CAMP LEG: You Sucha Balla, Yo Mama's a Hook!

Don't hate the playa, hate his mom.

After Tuesday's outing of Miami Dolphins General Manager Jeff Ireland, written by my hero and good friend Mike Silver, Ireland was quickly doing the backtrack bossa nova, dropping apologies faster than Jimmy Clausen's draft stock.

As reported, former Oklahoma State wide receiver (and, at the time, shoo-in first rounder) Dez Bryant was asked by Ireland during a predraft visit if his mother was a prostitute, alluding to her background of legal issues and lifestyle choices.

But instead of leaping across the desk to choke a fool, Dez pushed past the comment and finished the interview. Had Ireland been sitting across from Warren Sapp I think it's safe to assume he'd be sipping his South Beach Mai Tai intravenously. 

The NFL, not unlike Hollywood, is an industry predominantly run by twenty-something talent - millionaires in Maseratis - with too much money to worry and too much fame to care. This is in stark contrast to the rest of their peer group, many of whom are cramming for finals, applying to law school, or posing for senior pictures.


Clyde S. Dale wants to holla at all the Class of '10 mares reading this article.

Younger, stronger, healthier. Cheered by audiences worldwide. Autographs and sponsorships and the press hanging on your every word...  It's good to be the star! (Or have it on your helmet.)

Queue Camera B: a shot of all the guys that paid them, watching from the sidelines. Guys like Jeff Ireland.

Look, I have nothing against Jeff. He was always cordial to me, even if he wasn't around much. And when I got released by Dallas in the Fall of '07 he pulled me into his office to compliment me on the work I had put in. I'd already been stopped by the security guard at the Cowboy's Valley Ranch entrance and knew I was going home, but rarely did released players get to talk to anyone, let alone the GM, so I appreciated his efforts.

Picture 002

Me as a Cowboy in 2007. RIP.

Then he dropped the bomb: "Stay ready." I slowly looked up from my shoes. Stay ready???

He said he couldn't go into specifics but that there were front office talks to bring me back in seven days, for the start of the regular season. I was optimistically stunned. So why was I going home now? "Numbers."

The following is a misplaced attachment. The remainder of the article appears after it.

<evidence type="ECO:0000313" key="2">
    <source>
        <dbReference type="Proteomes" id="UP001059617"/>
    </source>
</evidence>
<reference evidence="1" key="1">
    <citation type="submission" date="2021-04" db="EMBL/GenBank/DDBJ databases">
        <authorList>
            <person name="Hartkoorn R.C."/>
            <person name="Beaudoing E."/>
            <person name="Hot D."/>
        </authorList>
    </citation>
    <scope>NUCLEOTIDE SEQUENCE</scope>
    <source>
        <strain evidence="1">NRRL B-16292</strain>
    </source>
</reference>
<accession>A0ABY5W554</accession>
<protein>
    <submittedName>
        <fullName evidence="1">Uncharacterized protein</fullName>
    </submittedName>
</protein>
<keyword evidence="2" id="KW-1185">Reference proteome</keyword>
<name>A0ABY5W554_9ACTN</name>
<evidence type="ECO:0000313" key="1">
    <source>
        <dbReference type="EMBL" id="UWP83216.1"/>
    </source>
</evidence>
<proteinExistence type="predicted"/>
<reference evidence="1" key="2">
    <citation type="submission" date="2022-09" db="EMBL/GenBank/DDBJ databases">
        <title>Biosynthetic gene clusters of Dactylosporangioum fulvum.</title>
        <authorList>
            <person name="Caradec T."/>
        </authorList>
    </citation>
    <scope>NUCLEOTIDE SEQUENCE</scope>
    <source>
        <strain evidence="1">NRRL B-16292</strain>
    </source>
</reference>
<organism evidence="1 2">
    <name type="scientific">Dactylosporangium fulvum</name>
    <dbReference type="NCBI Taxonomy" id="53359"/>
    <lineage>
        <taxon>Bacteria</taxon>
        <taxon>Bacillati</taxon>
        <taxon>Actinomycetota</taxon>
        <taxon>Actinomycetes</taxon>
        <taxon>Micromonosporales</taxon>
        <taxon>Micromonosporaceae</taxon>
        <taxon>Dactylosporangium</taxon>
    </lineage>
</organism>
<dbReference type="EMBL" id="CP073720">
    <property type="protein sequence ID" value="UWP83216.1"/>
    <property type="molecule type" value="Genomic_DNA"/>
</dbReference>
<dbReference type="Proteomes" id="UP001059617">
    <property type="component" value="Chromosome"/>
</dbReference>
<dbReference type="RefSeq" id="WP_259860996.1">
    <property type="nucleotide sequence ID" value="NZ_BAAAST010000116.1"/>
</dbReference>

Sighhhhh. Ain't it always...

I bolted from his office and bounded down the hall to the equipment room to tell the ball boys already boxing up my locker not to ship it home for another week. "I might be back sooner than later," I chortled. "So keep my stuff in the corner if you don't mind."

Three weeks later and I was still in California, spending Sundays at home, training in a backup pair of holey cleats. It wasn't until my agent rang Jeff and demanded he apologize (aha! not a first!) that I got that call from Ireland. It was also the last.

And the rest is history.

At the end of the day, Jeff, like all his fellow GM's, is a businessman.  I don't blame him for that. But there's no denying that those with the "power" to provide such wealth and opportunity in ANY industry are often (often, not always) consumed with fear and insecurities of their own. Which is why I believe it's quite easy for ego and arrogance to swell to such an immense size that the only response in the face of such obvious potential should be one of belittlement, manipulation and control.

Which is exactly what I believe Jeff Ireland's questioning of Dez Bryant to be about. 

Not about football. Not about work ethic. Not about a competitor's thought process or what he has endured or the strength of his character. In an age in which professional athletes are showered with praise, fame, and dolla billzzz this type of power struggle is bound to draw out the worst demons.

Fans like this make all the staff hecka jealous.

Anywhere outside the confines of his warm office and Ireland probably would have been slugged in the neck. Thanks to Silver, at least he's reaping what he sowed. But imagine how many similar stories of "business" go untold throughout the league as players clam up in the hopes of returned phone calls, tryout opportunities, or contracts.

It's LONG past time for professional coaches and front office staff to rid themselves of drill sergeant passive aggression that preys on homophobia, sexism, and a score of additional insults. Rather, why not construct a foundation of respect, integrity, and consistent regulations that allow the athletes they hire and train to perform without concern for anything but their on-field obligations?


Ireland was all "I got away with it!" Mike Silver was all...

In the wake of the decade's 24-hour eyewitness news extravaganza, it's often difficult to remember that as commercialized as The Athlete has become these are still young men and women with mothers and fathers and futures. For all the off-field exploits of players like Pac-Man, Big Ben, and B-Marsh that perhaps 20 years ago may have gone unheard of, fortunately there still exists men like Dez Bryant today who are respectful and professional enough not to balk at such pathetic predations.

Unfortunately, this Ireland example is just a tiny grain in a handful of related stories, 99.9% of which we'll probably never hear about.

Tyler Fredrickson was a punter and placekicker for the California Golden Bears from 99-03 and then went on to play four years in the NFL with Seattle, Denver, Dallas, Washington & Oakland.  He's currently in the Peter Stark Producing Program at the University of Southern California while working in film development. He also consumes Spielberg and Star Wars probably more than his allotted daily allowance should permit along with loving his 360. And wine. He drinks like a horse. Not really.

(OK, really.)

But not really.

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